Slide 10

Dose Dependent Increases in FXN Levels Observed in Skin and Buccal Cells in Phase 1 *FXN levels measured via detection of peptide derived from mature FXN; FXN concentrations are normalized to total cellular protein content in each sample; Data represent median and 25th and 75th percentiles; FXN levels from Day 4, & Day 13 measurements are shown for data derived from the 25 mg cohort; FXN levels from Day 7 & Day 13 measurements are shown for data derived from the 50 & 100 mg cohorts; Sample collection days varied in each cohort per the trial protocol FXN* Change from Baseline By Dose Group (Skin Cells) FXN* Change from Baseline By Dose Group (Buccal Cells) Placebo: Participants randomized to placebo in each cohort 25 mg: Dosed daily for 4 days, every third day thereafter 50 mg: Dosed daily for 7 days, every other day thereafter 100 mg: Dosed daily for 13 days


Slide 11

Phase 2 Dose Exploration Study Advancing to 50 mg Cohort Goal: Further characterize PK/PD and assess safety to inform long-term dose and dose regimen Treatment Schedule 28-day Treatment Period 16 17 18 19 15 20 21 22 23 24 25 26 27 28 2 3 4 5 1 6 7 8 9 10 11 12 13 14 = Administration of CTI-1601 or placebo = No Administration Study Details Population Ambulatory and non-ambulatory Friedreich’s ataxia patients ≥18 years of age. CTI-1601 treatment naïve or participated (if eligible) in a previous Larimar study. Dose Cohort 1: 25 mg Cohort 2: 50 mg Key Endpoints Frataxin levels in peripheral tissue, PK, safety and tolerability. Other endpoints include lipid profiles and gene expression data. Number of Patients Cohort 1: Enrolled 13 participants (9 on CTI-1601; 4 on placebo). Cohort 2: Designed to enroll ~12-15 participants randomized 2:1 to receive CTI-1601 or placebo. Timing Dosing in Cohort 1 is complete. Cohort 2 has been cleared for initiation. Top-line data from Cohort 2 expected in 1H 2024.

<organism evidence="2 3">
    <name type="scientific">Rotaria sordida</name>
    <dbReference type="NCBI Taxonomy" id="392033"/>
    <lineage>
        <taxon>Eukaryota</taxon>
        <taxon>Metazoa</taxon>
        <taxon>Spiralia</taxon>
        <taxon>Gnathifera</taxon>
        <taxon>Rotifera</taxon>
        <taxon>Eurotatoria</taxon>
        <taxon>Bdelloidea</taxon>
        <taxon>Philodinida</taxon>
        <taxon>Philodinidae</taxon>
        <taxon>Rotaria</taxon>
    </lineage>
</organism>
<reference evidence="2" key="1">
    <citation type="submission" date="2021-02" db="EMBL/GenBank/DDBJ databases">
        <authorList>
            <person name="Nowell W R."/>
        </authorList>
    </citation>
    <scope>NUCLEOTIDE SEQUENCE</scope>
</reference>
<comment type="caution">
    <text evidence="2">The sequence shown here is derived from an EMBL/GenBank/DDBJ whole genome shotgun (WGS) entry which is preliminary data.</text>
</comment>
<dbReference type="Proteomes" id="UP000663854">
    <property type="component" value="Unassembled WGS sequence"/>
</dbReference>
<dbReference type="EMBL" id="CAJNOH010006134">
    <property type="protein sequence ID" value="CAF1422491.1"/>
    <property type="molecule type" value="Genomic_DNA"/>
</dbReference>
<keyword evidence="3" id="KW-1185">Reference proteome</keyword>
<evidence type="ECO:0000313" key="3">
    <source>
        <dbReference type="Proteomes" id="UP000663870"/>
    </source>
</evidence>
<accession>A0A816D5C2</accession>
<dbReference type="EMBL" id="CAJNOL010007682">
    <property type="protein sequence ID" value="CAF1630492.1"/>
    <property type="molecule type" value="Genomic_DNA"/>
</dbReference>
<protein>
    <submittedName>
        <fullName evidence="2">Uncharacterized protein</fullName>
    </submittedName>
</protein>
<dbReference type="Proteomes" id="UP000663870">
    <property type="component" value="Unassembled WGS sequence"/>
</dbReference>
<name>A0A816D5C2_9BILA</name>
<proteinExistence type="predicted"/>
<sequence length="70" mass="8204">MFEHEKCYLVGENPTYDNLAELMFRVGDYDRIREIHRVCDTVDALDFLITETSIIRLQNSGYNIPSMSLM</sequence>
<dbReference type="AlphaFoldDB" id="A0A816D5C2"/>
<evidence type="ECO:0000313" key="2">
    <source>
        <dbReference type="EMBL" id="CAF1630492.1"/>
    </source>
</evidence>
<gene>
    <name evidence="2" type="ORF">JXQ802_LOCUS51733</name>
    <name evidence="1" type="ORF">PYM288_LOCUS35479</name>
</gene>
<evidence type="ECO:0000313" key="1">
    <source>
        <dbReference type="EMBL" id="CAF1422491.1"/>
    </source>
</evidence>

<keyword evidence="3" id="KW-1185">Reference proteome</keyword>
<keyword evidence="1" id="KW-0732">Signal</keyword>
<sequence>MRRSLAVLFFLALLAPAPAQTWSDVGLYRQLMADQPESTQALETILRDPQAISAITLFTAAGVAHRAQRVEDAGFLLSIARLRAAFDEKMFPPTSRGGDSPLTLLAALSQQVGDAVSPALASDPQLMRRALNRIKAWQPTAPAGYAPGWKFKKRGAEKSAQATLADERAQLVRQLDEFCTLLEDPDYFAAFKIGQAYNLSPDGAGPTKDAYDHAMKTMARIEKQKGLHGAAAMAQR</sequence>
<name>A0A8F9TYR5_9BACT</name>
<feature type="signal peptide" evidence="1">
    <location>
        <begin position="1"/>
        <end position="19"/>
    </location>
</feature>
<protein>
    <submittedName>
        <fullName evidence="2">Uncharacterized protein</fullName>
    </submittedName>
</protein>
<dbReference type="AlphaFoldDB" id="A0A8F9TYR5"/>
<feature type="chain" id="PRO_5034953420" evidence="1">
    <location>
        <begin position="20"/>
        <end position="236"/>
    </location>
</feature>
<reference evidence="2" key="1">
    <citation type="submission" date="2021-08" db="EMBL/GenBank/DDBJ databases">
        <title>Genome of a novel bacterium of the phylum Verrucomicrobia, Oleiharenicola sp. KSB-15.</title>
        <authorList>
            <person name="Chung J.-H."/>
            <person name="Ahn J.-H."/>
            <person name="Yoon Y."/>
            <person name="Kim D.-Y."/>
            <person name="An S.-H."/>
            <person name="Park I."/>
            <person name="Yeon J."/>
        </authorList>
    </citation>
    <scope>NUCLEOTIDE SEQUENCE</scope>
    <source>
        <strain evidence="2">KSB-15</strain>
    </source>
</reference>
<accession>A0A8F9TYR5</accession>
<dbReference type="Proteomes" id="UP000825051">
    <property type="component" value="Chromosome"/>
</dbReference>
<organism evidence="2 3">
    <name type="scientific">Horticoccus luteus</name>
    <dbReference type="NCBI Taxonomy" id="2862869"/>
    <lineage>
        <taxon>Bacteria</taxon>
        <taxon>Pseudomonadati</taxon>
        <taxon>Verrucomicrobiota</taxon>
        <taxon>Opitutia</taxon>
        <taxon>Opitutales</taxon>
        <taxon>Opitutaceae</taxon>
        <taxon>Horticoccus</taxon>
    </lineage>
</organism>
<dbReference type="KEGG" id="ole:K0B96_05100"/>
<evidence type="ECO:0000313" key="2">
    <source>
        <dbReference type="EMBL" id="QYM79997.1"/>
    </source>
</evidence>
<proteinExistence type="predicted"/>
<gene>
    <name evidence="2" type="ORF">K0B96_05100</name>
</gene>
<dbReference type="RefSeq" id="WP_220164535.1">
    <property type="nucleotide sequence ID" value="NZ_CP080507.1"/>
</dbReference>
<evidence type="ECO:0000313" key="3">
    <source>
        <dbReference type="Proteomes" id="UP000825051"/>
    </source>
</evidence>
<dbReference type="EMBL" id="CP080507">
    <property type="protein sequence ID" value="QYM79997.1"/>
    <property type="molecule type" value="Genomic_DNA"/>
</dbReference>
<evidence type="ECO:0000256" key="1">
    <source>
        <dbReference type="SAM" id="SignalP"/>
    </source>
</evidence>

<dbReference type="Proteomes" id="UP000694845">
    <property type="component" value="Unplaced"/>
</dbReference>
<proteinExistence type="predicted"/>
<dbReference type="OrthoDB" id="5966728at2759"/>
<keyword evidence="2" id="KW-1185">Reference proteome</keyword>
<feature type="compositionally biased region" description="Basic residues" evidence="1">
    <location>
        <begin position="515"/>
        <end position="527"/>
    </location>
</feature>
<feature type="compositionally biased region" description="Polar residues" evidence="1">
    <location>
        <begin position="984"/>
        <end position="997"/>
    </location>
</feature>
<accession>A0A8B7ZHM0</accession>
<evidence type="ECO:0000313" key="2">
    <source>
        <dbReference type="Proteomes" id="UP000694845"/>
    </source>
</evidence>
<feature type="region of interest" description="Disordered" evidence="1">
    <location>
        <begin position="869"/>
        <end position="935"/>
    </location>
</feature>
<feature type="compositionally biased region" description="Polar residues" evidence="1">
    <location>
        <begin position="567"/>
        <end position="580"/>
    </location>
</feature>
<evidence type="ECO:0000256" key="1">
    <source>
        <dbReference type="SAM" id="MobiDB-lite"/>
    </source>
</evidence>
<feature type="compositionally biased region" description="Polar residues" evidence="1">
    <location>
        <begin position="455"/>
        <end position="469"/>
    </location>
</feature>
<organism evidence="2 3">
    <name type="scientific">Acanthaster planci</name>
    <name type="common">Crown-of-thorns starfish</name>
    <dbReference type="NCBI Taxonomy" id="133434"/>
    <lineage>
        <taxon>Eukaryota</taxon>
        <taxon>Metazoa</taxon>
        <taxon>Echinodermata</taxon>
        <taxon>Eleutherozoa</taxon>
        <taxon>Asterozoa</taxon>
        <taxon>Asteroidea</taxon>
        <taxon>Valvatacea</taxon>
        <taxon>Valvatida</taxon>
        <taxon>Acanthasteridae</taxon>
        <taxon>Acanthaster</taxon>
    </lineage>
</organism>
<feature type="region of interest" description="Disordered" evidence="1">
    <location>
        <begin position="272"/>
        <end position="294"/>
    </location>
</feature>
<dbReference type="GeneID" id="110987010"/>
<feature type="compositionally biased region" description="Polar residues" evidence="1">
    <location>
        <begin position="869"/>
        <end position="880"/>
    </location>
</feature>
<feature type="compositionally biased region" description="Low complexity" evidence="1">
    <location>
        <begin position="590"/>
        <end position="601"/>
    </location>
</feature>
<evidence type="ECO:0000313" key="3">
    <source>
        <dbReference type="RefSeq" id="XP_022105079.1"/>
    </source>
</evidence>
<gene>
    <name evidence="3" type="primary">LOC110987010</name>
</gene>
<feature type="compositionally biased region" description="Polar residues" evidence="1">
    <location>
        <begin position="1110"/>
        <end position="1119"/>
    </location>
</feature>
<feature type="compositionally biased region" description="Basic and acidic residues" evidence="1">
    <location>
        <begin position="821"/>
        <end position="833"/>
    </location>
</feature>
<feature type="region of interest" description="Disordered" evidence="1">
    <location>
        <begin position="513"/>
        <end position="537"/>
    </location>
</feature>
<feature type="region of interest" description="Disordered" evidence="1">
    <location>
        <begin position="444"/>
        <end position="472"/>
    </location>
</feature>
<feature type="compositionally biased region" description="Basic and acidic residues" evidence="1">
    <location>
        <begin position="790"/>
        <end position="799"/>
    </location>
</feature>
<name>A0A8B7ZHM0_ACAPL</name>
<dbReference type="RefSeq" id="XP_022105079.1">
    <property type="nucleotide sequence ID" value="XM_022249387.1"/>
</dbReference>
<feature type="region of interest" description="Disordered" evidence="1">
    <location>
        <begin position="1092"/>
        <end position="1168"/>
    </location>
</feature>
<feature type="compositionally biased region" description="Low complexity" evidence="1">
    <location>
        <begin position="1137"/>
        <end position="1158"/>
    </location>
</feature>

Slide 12

Increases in FXN Levels in Phase 2 Trial’s 25 mg Cohort Skin Cells FXN* Change from Baseline** Median placebo-adjusted increase from baseline of 3.5 pg/µg with 14 days daily dosing *FXN levels measured via detection of peptide derived from mature FXN; FXN concentrations are normalized to total cellular protein content in each sample; Data represent median and 25th and 75th percentiles. ** Median baseline from all of the patients were approximately 3.7 pg/µg for skin cells, and 1.9 pg/µg for buccal cells Buccal Cells FXN* Change from Baseline** Median placebo-adjusted increase from baseline of 0.9 pg/µg with 14 days daily dosing Participants dosed daily for 14 days, then every other day until day 28